Karavansara

East of Constantinople, West of Shanghai


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The guy you love to hate

Parabellum Serenade is at the halfway point, and there is a believable prototype of a cover, and the plot is thickening. What I like about this story – maybe I already mentioned this – is the way in which all the pieces are falling together in the right place without me having to do any major effort. I only have to type the story as it unfolds.

My modus operandi is as follows: I devote half an hour before falling asleep and about another half an hour after I wake up to stay under the covers and run through my head the scenes of the novel, like they were a movie. Usually the post-wake up session orders and cleans up, and adds detail to the pre-snooze ideas. Then I only have to sit down and write down the scenes I saw. Revising what I wrote yesterday, I do a first clean-up and some minor adjustments.
And the story grows.

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The Necronomicon stays in the picture or, new project for 2017

And so I missed the deadline.
Happy?
Well, I am actually. Sort of.

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Now, the bad thing is, I spent two days writing and that work won’t be paid. And given the current situation, with my bank account echoing hollowly, that is bad.
But the good thing is, the work done did not dissolve at the strike of midnight – it’s still there, it’s still pretty good (if I do say so myself), and now I am free.
Free in terms of wordcount, free in terms of themes and tones, free to use my characters as I see fit.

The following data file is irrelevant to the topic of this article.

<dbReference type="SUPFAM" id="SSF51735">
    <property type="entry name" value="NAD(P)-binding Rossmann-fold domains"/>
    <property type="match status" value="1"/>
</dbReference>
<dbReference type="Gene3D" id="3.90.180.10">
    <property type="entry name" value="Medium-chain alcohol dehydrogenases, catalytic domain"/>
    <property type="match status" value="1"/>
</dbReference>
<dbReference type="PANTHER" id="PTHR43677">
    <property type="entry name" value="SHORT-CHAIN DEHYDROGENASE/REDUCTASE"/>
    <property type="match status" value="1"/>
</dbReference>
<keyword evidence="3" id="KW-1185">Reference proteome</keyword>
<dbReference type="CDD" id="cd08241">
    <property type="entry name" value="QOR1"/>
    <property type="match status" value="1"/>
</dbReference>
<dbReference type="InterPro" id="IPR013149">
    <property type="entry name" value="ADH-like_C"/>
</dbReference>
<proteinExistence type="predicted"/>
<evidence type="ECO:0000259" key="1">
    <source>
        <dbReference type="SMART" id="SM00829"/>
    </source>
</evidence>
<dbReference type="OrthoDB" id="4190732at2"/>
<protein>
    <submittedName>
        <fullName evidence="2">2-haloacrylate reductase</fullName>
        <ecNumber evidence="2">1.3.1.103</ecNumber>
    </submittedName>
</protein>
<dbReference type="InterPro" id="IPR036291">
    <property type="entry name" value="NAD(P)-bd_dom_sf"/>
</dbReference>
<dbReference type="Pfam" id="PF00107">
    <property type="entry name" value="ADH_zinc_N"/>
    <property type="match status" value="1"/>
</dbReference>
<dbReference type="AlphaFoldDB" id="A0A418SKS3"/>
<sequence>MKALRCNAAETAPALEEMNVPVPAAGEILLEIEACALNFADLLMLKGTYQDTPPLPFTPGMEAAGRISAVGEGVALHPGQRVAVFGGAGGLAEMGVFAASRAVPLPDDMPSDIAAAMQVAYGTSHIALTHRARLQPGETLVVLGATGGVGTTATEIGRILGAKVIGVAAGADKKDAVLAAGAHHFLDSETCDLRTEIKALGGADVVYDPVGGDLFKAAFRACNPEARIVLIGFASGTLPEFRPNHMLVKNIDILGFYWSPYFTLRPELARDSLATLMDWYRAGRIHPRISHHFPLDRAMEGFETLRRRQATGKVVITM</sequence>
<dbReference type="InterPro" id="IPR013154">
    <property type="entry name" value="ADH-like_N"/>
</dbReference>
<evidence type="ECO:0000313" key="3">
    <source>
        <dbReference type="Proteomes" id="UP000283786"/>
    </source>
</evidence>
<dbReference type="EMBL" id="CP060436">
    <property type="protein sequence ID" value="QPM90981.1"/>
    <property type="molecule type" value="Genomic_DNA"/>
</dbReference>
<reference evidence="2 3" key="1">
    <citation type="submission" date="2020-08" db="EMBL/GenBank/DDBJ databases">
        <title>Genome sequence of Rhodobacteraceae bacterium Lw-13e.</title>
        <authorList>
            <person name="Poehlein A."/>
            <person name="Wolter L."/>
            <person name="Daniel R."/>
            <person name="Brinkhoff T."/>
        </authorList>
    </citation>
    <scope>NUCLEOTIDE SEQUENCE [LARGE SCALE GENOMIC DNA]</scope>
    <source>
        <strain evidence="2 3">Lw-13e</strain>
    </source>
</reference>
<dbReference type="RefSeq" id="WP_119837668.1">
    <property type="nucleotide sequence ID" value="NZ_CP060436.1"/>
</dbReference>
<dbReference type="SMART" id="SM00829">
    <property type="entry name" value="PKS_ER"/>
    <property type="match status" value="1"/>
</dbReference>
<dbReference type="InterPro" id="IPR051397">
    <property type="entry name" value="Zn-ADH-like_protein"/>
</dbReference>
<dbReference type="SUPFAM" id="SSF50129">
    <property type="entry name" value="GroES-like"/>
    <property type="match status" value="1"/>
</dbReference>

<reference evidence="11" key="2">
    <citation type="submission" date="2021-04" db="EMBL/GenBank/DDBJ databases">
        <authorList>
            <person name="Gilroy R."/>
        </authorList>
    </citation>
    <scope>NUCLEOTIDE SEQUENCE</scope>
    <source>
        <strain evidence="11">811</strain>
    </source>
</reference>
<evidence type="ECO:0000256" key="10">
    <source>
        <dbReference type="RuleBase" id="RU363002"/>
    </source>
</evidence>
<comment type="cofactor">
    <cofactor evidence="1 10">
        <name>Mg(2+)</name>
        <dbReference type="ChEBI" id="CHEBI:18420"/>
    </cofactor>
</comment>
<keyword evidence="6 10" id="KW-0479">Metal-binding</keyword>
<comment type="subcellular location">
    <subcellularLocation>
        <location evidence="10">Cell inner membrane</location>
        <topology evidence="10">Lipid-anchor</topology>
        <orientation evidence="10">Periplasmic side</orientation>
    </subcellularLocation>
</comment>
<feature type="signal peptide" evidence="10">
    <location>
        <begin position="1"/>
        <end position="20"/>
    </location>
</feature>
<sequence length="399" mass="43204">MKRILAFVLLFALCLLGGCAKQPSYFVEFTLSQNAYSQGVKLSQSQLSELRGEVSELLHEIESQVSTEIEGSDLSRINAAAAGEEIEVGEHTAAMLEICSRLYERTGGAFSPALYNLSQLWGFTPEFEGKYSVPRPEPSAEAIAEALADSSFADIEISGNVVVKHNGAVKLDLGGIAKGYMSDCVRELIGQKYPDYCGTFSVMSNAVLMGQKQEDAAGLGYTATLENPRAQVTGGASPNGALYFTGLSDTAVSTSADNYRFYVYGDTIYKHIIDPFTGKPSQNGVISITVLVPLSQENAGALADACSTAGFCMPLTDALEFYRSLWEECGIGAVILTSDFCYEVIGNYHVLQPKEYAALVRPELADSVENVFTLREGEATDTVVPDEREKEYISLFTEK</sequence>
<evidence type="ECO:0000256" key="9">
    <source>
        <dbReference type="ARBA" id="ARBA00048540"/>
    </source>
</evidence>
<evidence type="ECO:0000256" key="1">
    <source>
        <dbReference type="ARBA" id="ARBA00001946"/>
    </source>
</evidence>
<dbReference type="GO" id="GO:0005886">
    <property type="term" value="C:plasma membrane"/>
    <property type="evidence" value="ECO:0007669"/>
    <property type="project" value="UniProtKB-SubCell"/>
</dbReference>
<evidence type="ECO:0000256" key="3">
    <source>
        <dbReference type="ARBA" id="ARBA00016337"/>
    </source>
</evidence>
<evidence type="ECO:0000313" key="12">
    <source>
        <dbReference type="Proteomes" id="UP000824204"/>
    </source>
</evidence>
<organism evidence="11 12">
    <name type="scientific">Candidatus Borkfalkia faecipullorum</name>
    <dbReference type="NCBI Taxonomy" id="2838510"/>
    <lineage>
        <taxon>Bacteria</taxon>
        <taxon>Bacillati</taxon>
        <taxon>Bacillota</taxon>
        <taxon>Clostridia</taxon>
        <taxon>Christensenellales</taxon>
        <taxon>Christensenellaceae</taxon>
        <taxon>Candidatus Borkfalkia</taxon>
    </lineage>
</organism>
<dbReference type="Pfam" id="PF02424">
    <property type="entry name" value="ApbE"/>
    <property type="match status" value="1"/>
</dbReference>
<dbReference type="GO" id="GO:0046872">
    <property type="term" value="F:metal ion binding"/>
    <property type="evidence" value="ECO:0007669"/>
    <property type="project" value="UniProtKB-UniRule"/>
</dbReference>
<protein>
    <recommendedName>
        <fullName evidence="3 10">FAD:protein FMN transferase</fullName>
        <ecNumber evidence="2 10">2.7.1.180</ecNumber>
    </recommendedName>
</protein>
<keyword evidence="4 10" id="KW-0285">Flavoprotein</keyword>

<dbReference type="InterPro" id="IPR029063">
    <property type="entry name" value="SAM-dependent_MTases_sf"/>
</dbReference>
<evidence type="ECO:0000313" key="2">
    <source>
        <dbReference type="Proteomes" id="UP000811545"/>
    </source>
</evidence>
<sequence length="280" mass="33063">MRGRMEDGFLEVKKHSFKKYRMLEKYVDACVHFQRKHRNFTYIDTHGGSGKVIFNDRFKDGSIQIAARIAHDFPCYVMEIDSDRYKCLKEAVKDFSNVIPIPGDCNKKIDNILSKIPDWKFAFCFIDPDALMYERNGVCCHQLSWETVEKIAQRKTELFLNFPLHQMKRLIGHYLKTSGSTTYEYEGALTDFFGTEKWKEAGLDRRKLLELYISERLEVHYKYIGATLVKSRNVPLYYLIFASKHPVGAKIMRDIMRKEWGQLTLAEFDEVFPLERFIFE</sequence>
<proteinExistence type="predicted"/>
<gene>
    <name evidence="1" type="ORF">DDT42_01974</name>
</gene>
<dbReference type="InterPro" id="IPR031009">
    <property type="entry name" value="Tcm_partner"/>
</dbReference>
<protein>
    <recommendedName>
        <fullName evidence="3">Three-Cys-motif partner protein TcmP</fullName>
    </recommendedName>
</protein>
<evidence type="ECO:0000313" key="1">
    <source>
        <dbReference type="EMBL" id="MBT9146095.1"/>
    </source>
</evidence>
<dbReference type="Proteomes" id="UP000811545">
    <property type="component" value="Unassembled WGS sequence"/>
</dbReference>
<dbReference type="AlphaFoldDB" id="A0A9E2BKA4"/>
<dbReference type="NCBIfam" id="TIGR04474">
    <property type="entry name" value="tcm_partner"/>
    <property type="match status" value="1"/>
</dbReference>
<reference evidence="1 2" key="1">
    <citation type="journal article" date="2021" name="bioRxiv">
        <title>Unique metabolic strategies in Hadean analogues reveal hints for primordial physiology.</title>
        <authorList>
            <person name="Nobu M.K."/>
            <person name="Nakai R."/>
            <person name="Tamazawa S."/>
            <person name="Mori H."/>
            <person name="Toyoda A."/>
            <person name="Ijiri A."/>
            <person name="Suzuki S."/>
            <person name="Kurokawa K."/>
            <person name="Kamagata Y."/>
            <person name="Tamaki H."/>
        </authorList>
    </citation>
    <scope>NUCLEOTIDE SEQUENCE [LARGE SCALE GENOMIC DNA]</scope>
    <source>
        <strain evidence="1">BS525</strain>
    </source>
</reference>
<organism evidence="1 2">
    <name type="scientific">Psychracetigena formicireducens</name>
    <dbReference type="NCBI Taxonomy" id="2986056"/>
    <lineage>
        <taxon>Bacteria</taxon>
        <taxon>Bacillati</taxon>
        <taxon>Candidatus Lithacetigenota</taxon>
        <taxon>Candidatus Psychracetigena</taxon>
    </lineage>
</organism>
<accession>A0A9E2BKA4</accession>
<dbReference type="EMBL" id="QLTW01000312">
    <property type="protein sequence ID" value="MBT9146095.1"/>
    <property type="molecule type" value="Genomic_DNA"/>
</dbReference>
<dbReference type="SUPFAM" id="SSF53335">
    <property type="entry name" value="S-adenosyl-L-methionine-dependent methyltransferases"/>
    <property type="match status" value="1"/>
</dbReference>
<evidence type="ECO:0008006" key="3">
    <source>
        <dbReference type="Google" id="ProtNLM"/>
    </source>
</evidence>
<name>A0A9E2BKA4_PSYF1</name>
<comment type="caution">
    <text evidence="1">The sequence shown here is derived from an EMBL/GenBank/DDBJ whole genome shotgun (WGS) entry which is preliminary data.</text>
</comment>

And yes, I told you so, I’m thinking about a series. I always think in terms of series.

So here’s how I spent the morning of the first day of 2017… Continue reading


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These are not the characters you are looking for

18fc6q4rejarypngI was reviewing my creative process (or the sort of blind blundering I call that) trying to optimize it in order to get more good words on the page*, and I found out a few interesting bits about my modus operandi.
And I thought, why not inflict my newfound knowledge on my blog readers?

When I start a new story, I generally open my copybook (or a txt file) and I start jotting down ideas.
Basic premise and concept, quick sketches of the main characters, a list of places, maybe a very rough logline.

Sometimes it’s like doodling – I sit waiting for my turn at the doctor’s or at the post office, and I just write down stuff.
Maybe I’ll never use those ideas, maybe in a few weeks, or months, or years (provided I can still find the file or the copybook) they’ll come in handy. Continue reading